Despite some considerable talent involved, I vote to leave Brexit: The Uncivil War
“It says here you basically ran the Leave campaign and yet I doubt most people have ever heard of you”
It is difficult to watch Brexit: The Uncivil War because it is hard to locate a raison d’être for telling this story as a drama rather than a documentary. Given how close it is to the present day and the way in which so much has still yet to unfold in the way the UK eventually disentangles from the EU, making the choice to start creating art around it feels an odd choice.
I’ve long been a fan of James Graham, like any rational person, and the way he has been able to dig deep and really explore so many of the issues afflicting contemporary society has been brilliantly in evidence. But it is hard not to feel that Brexit is a mis-step in the way that it seeks to reinterpret the roles of the key dramatis personae in this whole sorry shebang.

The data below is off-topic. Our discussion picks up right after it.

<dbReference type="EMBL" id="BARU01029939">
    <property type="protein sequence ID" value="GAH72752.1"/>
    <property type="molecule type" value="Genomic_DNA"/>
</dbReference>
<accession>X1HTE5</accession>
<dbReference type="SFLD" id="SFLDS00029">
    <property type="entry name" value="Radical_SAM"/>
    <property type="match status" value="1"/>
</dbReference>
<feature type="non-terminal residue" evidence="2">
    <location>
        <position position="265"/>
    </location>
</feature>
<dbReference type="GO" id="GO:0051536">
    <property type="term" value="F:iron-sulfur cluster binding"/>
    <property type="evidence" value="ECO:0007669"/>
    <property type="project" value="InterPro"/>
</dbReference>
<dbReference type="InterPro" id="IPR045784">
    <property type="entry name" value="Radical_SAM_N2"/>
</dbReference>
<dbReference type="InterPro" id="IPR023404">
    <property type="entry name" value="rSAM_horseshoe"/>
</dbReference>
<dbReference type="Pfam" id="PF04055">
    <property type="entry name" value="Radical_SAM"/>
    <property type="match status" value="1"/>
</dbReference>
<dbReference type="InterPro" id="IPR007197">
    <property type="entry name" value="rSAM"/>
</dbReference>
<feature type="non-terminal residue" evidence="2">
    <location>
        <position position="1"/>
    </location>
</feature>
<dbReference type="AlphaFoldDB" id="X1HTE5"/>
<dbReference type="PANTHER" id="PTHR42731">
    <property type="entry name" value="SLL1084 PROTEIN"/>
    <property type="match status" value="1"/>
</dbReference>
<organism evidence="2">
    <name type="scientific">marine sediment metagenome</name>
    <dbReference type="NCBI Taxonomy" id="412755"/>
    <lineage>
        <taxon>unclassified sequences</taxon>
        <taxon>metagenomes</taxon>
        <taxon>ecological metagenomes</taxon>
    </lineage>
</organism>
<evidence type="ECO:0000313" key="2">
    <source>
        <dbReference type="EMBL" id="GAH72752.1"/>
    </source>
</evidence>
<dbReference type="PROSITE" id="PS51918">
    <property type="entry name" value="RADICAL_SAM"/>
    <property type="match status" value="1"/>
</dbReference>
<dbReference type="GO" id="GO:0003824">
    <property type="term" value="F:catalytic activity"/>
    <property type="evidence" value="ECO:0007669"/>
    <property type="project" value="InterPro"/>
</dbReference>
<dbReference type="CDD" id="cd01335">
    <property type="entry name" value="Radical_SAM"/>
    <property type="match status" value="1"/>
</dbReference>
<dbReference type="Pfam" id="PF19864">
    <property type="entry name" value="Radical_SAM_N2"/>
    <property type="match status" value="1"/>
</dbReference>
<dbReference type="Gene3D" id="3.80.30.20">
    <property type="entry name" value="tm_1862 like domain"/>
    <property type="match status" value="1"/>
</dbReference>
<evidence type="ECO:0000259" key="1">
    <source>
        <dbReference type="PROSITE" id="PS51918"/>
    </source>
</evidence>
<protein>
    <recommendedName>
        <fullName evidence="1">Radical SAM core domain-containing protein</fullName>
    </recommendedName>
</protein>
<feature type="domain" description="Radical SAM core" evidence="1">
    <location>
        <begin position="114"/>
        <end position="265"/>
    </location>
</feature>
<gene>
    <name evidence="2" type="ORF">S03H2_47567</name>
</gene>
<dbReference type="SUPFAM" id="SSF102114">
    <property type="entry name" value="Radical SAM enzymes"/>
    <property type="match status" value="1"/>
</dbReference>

Making Arron Banks and Nigel Farage sideshow clowns, abdicating Michael Gove and Boris Johnson of the depths of their responsibilities, elevating Dominic Cummings to a near-mythological totemic figure, this is a distinctively skewed portrait – one which Graham is more than entitled to create – but that doesn’t mean he doesn’t have his own questions to answer.
A great ensemble has been assembled in Toby Haynes’ production – John Heffernan, Kate O’Flynn, Kyle Soller, Liz White to name but a few. And Benedict Cumberbatch delivers a customarily intense performance as Cummings, but this feel an entirely misguided enterprise.